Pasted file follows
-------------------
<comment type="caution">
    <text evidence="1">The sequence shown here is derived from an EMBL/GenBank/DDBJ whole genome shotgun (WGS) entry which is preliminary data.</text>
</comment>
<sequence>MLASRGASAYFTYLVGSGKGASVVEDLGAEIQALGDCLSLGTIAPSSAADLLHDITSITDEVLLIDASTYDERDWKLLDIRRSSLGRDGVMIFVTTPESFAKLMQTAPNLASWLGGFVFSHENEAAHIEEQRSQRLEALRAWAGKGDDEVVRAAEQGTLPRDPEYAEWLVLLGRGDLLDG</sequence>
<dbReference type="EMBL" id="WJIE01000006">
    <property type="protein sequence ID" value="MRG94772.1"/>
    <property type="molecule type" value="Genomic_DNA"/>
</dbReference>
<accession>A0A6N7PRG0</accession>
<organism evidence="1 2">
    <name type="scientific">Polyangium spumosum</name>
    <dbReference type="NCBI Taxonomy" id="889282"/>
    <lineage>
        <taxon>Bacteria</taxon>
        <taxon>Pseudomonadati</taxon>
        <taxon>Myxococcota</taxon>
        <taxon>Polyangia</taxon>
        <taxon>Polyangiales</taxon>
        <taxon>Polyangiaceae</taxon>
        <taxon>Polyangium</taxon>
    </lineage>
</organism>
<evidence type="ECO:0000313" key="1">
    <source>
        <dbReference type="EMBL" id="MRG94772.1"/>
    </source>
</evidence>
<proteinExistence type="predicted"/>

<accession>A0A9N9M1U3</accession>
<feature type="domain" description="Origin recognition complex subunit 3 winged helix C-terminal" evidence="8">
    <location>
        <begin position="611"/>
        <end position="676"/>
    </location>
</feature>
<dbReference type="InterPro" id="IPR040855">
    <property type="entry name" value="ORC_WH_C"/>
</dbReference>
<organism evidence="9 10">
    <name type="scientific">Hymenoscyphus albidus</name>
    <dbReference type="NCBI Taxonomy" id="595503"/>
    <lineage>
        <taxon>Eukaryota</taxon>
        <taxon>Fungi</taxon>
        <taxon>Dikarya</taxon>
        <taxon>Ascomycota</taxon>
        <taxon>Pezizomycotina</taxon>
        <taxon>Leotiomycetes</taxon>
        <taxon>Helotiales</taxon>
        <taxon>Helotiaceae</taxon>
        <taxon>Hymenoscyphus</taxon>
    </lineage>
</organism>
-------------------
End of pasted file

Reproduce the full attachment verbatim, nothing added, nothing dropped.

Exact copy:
<comment type="caution">
    <text evidence="1">The sequence shown here is derived from an EMBL/GenBank/DDBJ whole genome shotgun (WGS) entry which is preliminary data.</text>
</comment>
<sequence>MLASRGASAYFTYLVGSGKGASVVEDLGAEIQALGDCLSLGTIAPSSAADLLHDITSITDEVLLIDASTYDERDWKLLDIRRSSLGRDGVMIFVTTPESFAKLMQTAPNLASWLGGFVFSHENEAAHIEEQRSQRLEALRAWAGKGDDEVVRAAEQGTLPRDPEYAEWLVLLGRGDLLDG</sequence>
<dbReference type="EMBL" id="WJIE01000006">
    <property type="protein sequence ID" value="MRG94772.1"/>
    <property type="molecule type" value="Genomic_DNA"/>
</dbReference>
<accession>A0A6N7PRG0</accession>
<organism evidence="1 2">
    <name type="scientific">Polyangium spumosum</name>
    <dbReference type="NCBI Taxonomy" id="889282"/>
    <lineage>
        <taxon>Bacteria</taxon>
        <taxon>Pseudomonadati</taxon>
        <taxon>Myxococcota</taxon>
        <taxon>Polyangia</taxon>
        <taxon>Polyangiales</taxon>
        <taxon>Polyangiaceae</taxon>
        <taxon>Polyangium</taxon>
    </lineage>
</organism>
<evidence type="ECO:0000313" key="1">
    <source>
        <dbReference type="EMBL" id="MRG94772.1"/>
    </source>
</evidence>
<proteinExistence type="predicted"/>

<accession>A0A9N9M1U3</accession>
<feature type="domain" description="Origin recognition complex subunit 3 winged helix C-terminal" evidence="8">
    <location>
        <begin position="611"/>
        <end position="676"/>
    </location>
</feature>
<dbReference type="InterPro" id="IPR040855">
    <property type="entry name" value="ORC_WH_C"/>
</dbReference>
<organism evidence="9 10">
    <name type="scientific">Hymenoscyphus albidus</name>
    <dbReference type="NCBI Taxonomy" id="595503"/>
    <lineage>
        <taxon>Eukaryota</taxon>
        <taxon>Fungi</taxon>
        <taxon>Dikarya</taxon>
        <taxon>Ascomycota</taxon>
        <taxon>Pezizomycotina</taxon>
        <taxon>Leotiomycetes</taxon>
        <taxon>Helotiales</taxon>
        <taxon>Helotiaceae</taxon>
        <taxon>Hymenoscyphus</taxon>
    </lineage>
</organism>